“The peapod uses three sheets of 8’ x 4’ x 4mm marine plywood for the planking, 1 sheet of 1/2inch plywood for the station molds, some lumber, epoxy resin, fastenings, and some hardware”
    http://www.archdavisdesigns.com/davis_peapod.html
    This can’t include ply for foils I am sure

    SOF - 2 sheets 12mm £192
    Ply design
    3 sheets 4mm - £129
    2 sheets 6mm + 1 sheet 9mm - £179

    So putting the SOF on hold until I understand what I can accomplish with 3 sheets of ply.


    https://tinkboats.wordpress.com
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    What I get up to
    https://youtu.be/X9NZEyvpb_Y Streaker dinghy
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    https://youtu.be/eW078PPgJak Proa
    Last edited by tink; 07-01-2018 at 02:53 AM.

  29. #29
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    Default Re: Skin on Frame Peapod

    here's some further inspiration, prehaps. I spotted it by the harbour the other day. only about 6-8', and that's cotton canvas on there.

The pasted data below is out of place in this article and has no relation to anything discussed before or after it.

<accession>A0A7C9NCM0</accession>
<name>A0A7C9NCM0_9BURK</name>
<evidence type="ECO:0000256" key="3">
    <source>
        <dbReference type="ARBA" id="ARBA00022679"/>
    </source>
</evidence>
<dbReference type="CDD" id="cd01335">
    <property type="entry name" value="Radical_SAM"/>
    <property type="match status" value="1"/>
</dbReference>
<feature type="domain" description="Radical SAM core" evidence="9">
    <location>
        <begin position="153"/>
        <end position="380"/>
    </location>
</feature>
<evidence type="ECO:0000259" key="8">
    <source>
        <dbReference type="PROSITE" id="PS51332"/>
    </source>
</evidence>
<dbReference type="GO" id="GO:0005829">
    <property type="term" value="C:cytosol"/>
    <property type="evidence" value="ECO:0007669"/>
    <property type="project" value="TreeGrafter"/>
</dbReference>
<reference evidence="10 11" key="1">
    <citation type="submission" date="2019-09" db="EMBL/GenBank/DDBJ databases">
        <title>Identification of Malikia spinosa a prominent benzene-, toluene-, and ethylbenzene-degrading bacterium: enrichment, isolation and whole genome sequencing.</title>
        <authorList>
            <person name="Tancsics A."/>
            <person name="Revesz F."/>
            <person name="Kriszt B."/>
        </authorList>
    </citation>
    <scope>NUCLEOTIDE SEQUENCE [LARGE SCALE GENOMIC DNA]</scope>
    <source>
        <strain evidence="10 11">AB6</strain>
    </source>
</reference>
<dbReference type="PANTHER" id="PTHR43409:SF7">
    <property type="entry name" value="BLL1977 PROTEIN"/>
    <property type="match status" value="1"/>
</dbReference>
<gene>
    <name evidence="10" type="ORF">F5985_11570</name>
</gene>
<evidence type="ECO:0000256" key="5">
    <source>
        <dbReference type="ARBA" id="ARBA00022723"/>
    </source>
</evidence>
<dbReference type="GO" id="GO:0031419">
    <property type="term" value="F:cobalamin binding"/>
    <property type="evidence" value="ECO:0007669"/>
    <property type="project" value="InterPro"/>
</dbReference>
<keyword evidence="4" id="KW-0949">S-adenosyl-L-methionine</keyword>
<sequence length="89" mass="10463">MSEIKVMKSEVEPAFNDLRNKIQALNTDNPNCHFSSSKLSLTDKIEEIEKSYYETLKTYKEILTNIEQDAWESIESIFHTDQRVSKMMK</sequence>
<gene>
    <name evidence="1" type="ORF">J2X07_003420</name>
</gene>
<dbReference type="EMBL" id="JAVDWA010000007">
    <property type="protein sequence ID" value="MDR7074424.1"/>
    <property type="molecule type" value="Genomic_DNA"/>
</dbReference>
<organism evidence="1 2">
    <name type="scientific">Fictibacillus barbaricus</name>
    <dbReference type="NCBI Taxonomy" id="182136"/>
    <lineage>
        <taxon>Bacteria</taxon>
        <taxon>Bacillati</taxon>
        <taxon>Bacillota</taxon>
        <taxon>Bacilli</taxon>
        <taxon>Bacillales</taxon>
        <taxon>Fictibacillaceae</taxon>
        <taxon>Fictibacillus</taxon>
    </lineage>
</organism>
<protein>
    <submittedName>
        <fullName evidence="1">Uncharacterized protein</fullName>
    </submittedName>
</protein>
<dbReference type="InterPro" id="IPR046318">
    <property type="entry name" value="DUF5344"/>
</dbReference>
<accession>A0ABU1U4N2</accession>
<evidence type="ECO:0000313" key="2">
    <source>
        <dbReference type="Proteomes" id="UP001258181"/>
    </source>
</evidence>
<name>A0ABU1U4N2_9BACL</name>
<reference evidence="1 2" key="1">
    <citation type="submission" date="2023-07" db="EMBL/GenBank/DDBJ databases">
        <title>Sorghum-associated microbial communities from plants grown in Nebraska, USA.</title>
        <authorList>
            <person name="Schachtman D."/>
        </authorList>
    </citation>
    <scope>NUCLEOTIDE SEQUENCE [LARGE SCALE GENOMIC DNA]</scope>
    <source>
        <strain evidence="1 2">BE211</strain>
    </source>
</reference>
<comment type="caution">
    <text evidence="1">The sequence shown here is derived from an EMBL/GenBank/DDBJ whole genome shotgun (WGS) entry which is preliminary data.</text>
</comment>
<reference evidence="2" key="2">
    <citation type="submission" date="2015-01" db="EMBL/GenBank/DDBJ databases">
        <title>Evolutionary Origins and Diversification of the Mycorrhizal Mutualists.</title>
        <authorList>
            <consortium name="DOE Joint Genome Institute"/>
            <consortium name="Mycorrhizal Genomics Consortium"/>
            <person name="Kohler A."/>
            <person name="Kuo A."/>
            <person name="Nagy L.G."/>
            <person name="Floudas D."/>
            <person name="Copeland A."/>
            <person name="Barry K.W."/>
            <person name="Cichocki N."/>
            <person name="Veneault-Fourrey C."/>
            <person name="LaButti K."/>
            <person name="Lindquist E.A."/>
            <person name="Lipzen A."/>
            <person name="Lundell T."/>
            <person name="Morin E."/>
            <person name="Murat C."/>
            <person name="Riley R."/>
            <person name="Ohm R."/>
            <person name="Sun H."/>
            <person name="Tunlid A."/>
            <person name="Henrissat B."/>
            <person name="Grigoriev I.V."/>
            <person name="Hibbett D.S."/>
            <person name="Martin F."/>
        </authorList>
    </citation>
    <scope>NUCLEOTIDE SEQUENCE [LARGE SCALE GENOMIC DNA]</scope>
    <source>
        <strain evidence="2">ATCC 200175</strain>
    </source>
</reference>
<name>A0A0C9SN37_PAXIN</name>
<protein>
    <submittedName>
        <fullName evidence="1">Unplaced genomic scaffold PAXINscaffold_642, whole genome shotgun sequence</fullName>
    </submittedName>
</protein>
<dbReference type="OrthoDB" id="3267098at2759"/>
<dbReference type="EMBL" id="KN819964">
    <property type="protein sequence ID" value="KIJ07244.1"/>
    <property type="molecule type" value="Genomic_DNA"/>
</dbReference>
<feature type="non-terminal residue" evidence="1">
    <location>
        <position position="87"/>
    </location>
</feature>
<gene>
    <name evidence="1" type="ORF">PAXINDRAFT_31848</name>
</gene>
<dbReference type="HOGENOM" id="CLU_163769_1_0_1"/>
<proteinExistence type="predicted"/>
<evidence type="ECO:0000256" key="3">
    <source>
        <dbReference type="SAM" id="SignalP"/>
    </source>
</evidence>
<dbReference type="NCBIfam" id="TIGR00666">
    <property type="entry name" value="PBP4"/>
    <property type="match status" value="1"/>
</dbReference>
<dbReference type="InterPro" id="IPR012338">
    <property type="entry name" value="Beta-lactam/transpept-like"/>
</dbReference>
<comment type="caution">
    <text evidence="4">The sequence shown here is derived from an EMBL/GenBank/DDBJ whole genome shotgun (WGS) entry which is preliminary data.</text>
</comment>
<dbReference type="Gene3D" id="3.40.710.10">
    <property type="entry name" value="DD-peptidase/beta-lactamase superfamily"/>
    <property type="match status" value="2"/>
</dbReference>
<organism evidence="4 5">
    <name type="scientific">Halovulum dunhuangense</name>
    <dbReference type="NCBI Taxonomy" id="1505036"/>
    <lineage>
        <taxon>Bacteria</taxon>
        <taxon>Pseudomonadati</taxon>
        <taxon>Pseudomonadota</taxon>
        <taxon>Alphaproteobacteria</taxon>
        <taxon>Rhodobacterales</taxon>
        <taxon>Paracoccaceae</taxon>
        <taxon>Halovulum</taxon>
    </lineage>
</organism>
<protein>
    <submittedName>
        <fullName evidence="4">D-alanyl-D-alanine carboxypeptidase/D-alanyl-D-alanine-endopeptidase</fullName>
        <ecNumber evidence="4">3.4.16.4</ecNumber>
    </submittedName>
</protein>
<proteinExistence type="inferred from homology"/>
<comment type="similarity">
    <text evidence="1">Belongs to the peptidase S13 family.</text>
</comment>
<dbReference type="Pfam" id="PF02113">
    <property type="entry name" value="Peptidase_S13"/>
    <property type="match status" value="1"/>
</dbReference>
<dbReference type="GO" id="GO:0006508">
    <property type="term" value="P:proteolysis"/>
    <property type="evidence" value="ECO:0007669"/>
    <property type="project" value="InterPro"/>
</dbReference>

30. #30
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    Default Re: Skin on Frame Peapod

    Lovely. Watching.

  31. #31
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    Default Re: Skin on Frame Peapod

    Management is the art of counting beans. Leadership is the art of making every being count. --Joe Finch

  32. #32
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    Default Re: Skin on Frame Peapod

    Quote Originally Posted by MN Dave View Post
    thanks, that is very impressive, as a design do feel it is not the most effective use of plywood

  33. #33
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    Default Re: Skin on Frame Peapod

    No, Stefan is the most efficient.
    http://flo-mo.weebly.com/three-sheet-boats.html
    Management is the art of counting beans. Leadership is the art of making every being count. --Joe Finch

  34. #34
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    Default Re: Skin on Frame Peapod

    True